The dollar was posting gains nearly across the board in a mild day for the currency markets.

The euro was down on ongoing concerns about economic growth in the eurozone. The single currency was lately trading at $0.8511, down from yesterday's close of $0.8537.

The

European Central Bank

meets tomorrow, but it's not expected to cut interest rates. It's only cut rates once this year, in a surprise move, by a mere 25 basis points. In contrast, the U.S.

Federal Reserve has cut rates five times, totaling 250 basis points.

The ECB's mandate is to maintain price stability, or prevent inflation. However, the latest data says inflation in the eurozone is at an eight-year high.

But the euro was able to beat the yen this morning. It lately cost 105.03 yen to buy a euro, more than the 104.82 yen it cost at yesterday's close. The yen also slipped against the dollar amid Japan's fiscal woes. In recent trading, it took 123.40 yen to buy a dollar, compared with yesterday's 122.81.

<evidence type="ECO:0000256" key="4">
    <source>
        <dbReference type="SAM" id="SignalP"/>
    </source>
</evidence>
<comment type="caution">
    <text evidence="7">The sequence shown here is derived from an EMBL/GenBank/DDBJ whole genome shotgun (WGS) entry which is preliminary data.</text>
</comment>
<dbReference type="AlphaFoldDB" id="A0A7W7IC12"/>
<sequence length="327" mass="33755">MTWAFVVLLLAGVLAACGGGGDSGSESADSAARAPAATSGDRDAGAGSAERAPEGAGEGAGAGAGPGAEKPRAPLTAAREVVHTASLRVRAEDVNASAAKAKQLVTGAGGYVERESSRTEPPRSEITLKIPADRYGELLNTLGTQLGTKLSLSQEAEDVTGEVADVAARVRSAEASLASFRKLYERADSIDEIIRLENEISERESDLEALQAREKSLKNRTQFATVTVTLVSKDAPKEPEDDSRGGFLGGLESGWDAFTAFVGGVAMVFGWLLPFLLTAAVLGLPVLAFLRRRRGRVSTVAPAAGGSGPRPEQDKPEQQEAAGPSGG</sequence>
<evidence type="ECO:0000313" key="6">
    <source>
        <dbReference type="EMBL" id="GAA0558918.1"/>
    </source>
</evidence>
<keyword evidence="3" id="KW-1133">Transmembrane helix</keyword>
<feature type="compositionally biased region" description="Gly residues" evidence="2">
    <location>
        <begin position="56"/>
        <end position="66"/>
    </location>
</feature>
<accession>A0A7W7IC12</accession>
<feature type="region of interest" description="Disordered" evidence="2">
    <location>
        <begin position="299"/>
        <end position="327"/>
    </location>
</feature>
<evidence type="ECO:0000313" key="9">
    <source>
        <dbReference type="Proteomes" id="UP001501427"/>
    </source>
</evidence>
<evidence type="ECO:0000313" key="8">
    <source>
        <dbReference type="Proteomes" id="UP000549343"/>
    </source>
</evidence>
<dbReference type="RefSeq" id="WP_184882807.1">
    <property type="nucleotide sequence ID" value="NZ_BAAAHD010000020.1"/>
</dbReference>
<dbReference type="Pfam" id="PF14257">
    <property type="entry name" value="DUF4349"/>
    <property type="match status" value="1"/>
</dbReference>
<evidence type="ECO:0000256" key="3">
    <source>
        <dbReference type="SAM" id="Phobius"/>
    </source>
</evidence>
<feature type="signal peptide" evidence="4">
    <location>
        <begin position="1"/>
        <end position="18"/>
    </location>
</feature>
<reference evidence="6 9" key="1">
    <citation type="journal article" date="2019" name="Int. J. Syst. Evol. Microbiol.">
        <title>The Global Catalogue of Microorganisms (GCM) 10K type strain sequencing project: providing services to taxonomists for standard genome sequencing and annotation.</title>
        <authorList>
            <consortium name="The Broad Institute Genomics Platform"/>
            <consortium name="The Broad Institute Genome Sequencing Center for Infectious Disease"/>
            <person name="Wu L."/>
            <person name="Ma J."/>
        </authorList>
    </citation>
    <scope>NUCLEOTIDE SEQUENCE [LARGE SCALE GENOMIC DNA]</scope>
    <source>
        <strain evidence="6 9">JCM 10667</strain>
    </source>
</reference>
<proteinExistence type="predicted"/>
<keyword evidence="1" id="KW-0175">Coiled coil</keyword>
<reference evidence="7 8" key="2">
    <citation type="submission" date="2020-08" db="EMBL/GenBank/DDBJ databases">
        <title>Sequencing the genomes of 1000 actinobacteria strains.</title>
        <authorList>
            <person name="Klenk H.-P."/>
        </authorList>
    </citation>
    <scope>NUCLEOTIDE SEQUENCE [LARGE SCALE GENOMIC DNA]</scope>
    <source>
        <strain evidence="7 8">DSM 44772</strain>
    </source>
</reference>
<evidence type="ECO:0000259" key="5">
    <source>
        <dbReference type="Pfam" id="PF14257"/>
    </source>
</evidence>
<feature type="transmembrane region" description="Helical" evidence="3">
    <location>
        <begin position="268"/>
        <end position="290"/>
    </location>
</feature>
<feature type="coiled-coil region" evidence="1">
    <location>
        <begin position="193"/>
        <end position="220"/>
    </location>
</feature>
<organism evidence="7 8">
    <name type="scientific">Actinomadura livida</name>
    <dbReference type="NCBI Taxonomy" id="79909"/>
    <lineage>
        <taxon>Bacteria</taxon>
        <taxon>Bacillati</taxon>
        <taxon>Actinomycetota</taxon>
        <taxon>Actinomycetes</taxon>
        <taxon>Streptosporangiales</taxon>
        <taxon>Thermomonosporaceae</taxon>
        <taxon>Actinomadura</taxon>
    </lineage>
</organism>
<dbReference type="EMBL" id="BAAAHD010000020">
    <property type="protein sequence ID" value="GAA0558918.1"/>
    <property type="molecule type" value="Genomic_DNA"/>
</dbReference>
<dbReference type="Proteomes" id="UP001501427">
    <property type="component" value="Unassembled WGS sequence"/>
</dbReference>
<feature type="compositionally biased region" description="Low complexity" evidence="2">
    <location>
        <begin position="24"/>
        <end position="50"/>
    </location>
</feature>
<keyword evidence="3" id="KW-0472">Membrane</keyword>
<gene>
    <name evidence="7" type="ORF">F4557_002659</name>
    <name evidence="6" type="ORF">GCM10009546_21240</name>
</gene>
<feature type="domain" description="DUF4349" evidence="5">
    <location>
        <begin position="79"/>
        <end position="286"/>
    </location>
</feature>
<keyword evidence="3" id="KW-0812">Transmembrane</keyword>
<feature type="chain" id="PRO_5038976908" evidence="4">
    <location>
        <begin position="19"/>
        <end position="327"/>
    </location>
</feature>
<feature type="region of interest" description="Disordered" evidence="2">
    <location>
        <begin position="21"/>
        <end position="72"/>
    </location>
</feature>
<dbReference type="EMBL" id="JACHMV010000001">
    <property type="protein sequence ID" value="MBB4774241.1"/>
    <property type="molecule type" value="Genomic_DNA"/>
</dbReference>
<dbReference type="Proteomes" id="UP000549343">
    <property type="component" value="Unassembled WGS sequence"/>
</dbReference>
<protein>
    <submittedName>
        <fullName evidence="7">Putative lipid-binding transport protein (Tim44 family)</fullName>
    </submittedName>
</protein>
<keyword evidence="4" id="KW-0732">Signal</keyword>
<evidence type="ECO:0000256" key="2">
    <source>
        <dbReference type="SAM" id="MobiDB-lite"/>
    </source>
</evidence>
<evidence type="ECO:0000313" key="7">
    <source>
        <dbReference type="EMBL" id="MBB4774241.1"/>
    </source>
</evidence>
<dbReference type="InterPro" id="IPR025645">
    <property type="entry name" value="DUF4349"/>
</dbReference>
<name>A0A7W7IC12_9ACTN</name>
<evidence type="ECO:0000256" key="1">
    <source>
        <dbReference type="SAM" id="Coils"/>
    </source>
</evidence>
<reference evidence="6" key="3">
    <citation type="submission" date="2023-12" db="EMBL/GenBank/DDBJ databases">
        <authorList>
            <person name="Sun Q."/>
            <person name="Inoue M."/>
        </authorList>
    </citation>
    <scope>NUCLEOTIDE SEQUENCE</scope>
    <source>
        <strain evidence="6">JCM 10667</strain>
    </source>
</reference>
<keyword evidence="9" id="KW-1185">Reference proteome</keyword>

Japan's first-quarter GDP fell 0.2%; it had been expected to

grow

0.2%. That report and others are fueling talk in recent weeks that the country may be headed into its second recession in two years -- its fourth in a decade.

The British pound slipped slightly to the dollar, lately trading for $1.3931, down from yesterday's close of $1.4013. The Australian dollar was trading down to $0.5176 recently against its U.S. counterpart, after closing Tuesday's session at $0.5202.

The only major currency gaining on the U.S. dollar this morning was the Canadian dollar. The U.S. coin was trading for C$1.5314, down from C$1.5337 at last close.

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